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|Location||600 Grove Neck Road, Earleville, Maryland|
|Area||430 acres (170 ha)|
|NRHP reference #||74000945|
|Added to NRHP||June 5, 1974|
Mount Harmon is an historic home, located at Earleville, Cecil County, Maryland, United States. It was listed on the National Register of Historic Places in 1974, and is currently open to the public.
Mount Harmon is an 18th-century brick mansion built by Sidney George around 1788. It features a central door with a scrolled pediment and pineapple keystone supported by Ionic pilasters. In the late 1920s a frame wing was built on the south gable.
The Mount Harmon Plantation estate and nature preserve covers some 200-acre (0.81 km2) adjacent to the Chesapeake Bay, on a peninsula by the north shore of the Sassafras River. The plantation was created in 1651 as a land grant from Lord Baltimore to Godfrey Harmon.
From 1760 to 1810 Mount Harmon flourished as a tobacco plantation owned by the Louttit and George families. Mount Harmon eventually fell out of family hands and into disrepair.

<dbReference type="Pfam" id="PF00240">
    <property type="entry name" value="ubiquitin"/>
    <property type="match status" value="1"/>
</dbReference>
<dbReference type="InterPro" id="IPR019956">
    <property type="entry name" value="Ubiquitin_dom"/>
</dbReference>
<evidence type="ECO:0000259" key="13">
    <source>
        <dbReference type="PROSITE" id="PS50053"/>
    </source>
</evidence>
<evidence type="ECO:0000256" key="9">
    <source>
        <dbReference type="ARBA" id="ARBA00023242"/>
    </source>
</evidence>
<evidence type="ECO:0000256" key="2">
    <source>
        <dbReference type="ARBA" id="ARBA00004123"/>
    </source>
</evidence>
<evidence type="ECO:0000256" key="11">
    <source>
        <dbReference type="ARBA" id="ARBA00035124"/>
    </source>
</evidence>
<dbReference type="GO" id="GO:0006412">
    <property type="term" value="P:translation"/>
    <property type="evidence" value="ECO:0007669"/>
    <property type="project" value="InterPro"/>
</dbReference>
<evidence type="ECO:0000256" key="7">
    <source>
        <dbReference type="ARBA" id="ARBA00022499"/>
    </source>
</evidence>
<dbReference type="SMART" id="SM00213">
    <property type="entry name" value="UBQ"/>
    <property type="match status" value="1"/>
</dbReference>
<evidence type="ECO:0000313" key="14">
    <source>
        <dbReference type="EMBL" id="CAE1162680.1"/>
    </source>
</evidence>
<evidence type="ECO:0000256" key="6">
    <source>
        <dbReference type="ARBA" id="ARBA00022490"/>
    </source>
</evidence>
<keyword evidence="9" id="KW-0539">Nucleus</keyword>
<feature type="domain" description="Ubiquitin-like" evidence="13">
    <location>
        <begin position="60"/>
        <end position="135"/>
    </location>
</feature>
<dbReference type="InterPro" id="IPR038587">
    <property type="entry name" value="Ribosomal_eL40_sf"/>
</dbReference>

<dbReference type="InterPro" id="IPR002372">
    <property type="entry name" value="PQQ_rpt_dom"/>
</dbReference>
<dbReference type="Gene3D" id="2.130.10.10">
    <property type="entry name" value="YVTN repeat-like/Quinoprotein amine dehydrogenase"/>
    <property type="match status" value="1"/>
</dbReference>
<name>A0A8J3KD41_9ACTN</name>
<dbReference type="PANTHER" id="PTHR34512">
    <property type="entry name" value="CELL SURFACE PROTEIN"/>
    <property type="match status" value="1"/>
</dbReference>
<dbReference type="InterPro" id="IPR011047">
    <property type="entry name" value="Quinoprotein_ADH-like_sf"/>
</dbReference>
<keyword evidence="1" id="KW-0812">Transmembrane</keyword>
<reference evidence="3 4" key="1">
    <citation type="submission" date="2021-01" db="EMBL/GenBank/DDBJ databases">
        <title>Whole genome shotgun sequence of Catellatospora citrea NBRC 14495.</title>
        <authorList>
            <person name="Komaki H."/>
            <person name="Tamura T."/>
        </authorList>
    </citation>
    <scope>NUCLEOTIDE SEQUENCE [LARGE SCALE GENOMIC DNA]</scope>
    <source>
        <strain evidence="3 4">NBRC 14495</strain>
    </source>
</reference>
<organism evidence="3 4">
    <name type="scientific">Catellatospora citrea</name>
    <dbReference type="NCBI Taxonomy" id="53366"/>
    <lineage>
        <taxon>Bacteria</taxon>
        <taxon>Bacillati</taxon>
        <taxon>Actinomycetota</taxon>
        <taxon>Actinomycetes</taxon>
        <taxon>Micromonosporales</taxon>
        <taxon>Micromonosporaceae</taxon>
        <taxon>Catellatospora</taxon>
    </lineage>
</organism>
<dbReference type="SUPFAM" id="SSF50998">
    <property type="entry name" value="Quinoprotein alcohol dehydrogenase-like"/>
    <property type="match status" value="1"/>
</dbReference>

In 1963, Marguerite duPont de Villiers Boden, a direct descendant of the Louttits and Georges, rescued the plantation, restoring the Colonial Kitchen and Manor House. Mrs. Boden filled the house with 18th-century antiques, and restored the Tobacco Prize House as a reminder of the plantation's days as a tobacco shipping center for the Sassafras River area. After Mrs. Boden's death, her daughter Kip Kelso Boden Crist ensured the plantation's future by forming Friends of Mount Harmon, Inc.
Friends of Mount Harmon
Today, the Friends of Mount Harmon (FOMH), almost all volunteers, preserve and interpret the plantation for the education and enjoyment of its visitors. FOMH conducts house and kitchen tours, hosts Colonial picnics, Yuletide tours, and special events, as well as operating educational programs for schools and maintain nature trails that wind around the property.
Mount Harmon gives water access to canoes, kayaks, and boats.[further explanation needed] The formal boxwood garden is used for weddings, and the spacious Manor House grounds are open for festive events and corporate meetings.
- "National Register Information System". National Register of Historic Places. National Park Service. July 9, 2010.
- Michael O. Bourne (May 1973). "National Register of Historic Places Registration: Mount Harmon" (PDF). Maryland Historical Trust. Retrieved 2016-01-01.